We’re delighted to introduce our new series where, on the first Wednesday of each month, our blog team will share ideas related to a topic or question.
What better way to kick-start our creative adventure than by asking:
What tricks do you use to help boost creativity?
We hope you enjoy our creative answers and please share your ideas too!
Rae - Travelling does it for me every time. I was lucky enough recently to visit Washington D.C. and, as a writer, one of the tourist attractions that piqued my interest was the International Spy Museum. Apparently Washington D.C. has the reputation of being the most spied upon city in the world. I’m not sure how they know! Anyway, it's a fascinating exhibition of the history of espionage and spy related ‘toys’, or as the museum puts it ‘the largest collection of espionage artifacts on public display, anywhere in the world’ – think an umbrella gun, lipstick pistol and eyeglasses designed to conceal cyanide pills. Q from Bond would love it.
But perhaps not surprisingly, it was the real-life stories of intelligence professionals, leading double lives often for decades, that I found intriguing. The deception, the lies, the patience, the cunning required - what sort of individual would find that life attractive? Wouldn’t they have family or friends who might give the game away? Had something happened in childhood, which might draw them to such an assignment? Why would they do that? – such inspiration. Of course I can’t always up-tail and travel abroad each time I require an injection of creativity but shaking things up closer to home seems to work too – eating at a new restaurant, meeting new people, finding a new route to walk or cycle – all help oil those artistic cogs for me.
Gill - My hint for creativity, which is borrowed from the writer Julia Cameron, is to write ‘morning words’. For me these don’t necessarily have to be in the morning, they can be at any time of day. Her idea was that just as you would walk to exercise your body, you should write to exercise your writing ‘muscles’. This can be putting pen to paper, or typing on your computer. It should not be part of your work-in-progress or related to anything specific, it is just thoughts coming out unplanned and unregulated. And it really does work. It’s like turning on a tap. Once you start, you realise you are writing, even though you may have felt you had no ideas and would never write again. And once you are writing something – you can turn that energy to writing what you want to write be it a blog, an article or a story. I thoroughly recommend giving it a try.
|Problem, People, Place, Plot|
Linda - I use the Four Ps principle. I have four plastic beakers labelled Problem, People, Place, Plot. At random moments (not when I have sticky moments) I pop something on a scrap of paper in each pot. Under Problems the list might be something like this ... car broken down, late for train, child missing, husband/wife having affair. Under People it might read something like this ... policeman, ballet dancer, school dinner lady, an unusual name like Phaedra. Places could be anywhere the story could be set like ... fish and chip shop, theatre, train, boat, plane, swimming pool. Under plot I have very little .... gives up job to pursue dream, turns the house into a B&B ... because once I’ve taken a piece of paper from each pot I have my problem and whose it is, and where, and the plot unfolds itself.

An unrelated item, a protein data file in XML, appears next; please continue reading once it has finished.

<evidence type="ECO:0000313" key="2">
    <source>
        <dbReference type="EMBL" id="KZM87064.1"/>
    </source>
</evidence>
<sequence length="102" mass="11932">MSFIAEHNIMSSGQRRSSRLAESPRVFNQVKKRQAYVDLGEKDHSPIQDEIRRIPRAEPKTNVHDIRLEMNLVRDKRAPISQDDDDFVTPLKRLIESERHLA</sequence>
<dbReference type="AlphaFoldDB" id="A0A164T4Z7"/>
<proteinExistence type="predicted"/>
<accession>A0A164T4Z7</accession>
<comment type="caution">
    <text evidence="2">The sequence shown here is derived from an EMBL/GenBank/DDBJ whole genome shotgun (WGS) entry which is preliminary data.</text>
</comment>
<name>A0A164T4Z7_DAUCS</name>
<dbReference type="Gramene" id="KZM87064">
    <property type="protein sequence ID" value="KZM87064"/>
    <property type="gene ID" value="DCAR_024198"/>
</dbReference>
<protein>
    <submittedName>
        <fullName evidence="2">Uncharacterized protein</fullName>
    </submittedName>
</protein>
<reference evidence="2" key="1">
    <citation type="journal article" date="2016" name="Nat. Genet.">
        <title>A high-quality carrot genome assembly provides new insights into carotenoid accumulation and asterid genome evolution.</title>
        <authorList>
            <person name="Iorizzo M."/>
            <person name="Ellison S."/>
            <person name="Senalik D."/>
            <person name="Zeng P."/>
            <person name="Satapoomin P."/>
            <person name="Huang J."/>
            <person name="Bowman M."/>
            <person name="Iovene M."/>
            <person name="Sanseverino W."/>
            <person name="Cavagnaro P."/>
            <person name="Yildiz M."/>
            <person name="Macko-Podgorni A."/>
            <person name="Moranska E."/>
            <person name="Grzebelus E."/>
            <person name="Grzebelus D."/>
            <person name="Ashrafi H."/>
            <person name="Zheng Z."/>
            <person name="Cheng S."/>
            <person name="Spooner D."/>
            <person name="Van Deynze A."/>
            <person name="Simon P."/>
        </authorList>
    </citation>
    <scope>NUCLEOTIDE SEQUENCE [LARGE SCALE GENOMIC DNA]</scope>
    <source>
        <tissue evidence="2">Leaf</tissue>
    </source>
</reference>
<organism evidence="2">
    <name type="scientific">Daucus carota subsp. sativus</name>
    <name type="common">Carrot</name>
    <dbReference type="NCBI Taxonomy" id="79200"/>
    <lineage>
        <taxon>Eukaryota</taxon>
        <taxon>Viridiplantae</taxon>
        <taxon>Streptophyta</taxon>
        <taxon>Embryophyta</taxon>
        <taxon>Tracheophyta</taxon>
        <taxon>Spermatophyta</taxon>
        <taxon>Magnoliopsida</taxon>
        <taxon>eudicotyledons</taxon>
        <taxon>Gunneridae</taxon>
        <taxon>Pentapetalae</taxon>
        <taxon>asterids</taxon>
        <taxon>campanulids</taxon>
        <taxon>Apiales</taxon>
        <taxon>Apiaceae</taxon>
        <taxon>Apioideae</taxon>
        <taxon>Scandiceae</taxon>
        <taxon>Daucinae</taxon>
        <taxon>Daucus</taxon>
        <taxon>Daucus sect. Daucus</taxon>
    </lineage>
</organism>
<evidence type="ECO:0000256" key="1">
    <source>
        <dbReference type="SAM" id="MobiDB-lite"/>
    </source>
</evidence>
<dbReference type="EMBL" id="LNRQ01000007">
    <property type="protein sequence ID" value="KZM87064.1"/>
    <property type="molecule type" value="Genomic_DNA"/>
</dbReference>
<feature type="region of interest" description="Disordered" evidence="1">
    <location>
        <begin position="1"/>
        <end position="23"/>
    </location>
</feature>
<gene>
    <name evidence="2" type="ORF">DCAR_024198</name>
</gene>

Jennie - I use David Morrells 'talk to your typewriter' technique - an idea he apparently got from Harold Robbins. You sit in front of your computer and keyboard and 'talk' to each other, something like this:
"How are you this morning?"
"Great! I just had this wonderful idea for a story."
"Fabulous. Tell me about it. What's the idea?"
"Well, I'm not sure really it's just that there's this old house down the road that's apparently haunted and I'd like to write about it.'
Now I have to answer the question, which will prompt another question from the computer. Sometimes trying to explain/develop my idea I run out of words, so I type one of the following words or phrases. 'What if?', 'why?' and 'so what' are words that prompt me to come up with answers.
By simply sitting in front of the computer basically having a written conversation with yourself it's amazing what the subconscious comes up with!
Neil - How does a photographer boost creativity? The answer should be simple go out and take more photographs.
Although I go out and take photos almost daily, depending on the weather, it is often half an hour grabbed here and there, in between family life.
Making time to go out taking photographs helps boost my creativity, so I like to plan ahead. Enjoying an uninterrupted day to discover somewhere new or rediscover old ground when I have time off from work and family commitments.
So my tip would be make and plan time for your writing, photography, painting etc. Time that is dedicated to you, without interruptions or any need to rush.
I don't always use this time to take photographs, as sometimes the weather defeats me, so instead I will read blogs or look through other photographers work, for inspiration and tips.
Lesley - My top tip for creativity is from my last post and the great David Garrick.
“If want comes in, importance must retreat;
Our first great ruling passion - is to eat."
Jennifer - Carry a camera. I take photos of the strangest things, mostly abandoned things such as shoes or (once) a bunch of flowers still in its wrapper, thrust into a bin. But it can be a flower or a tree or a gravestone or just someone walking down a street.
Even if you don't have time to think about these things at the time, if you take a photo there's always something there to remind you. And if it turns out to be no use you can always delete it :)
I've attached a couple of my favourite pictures seen on my travels.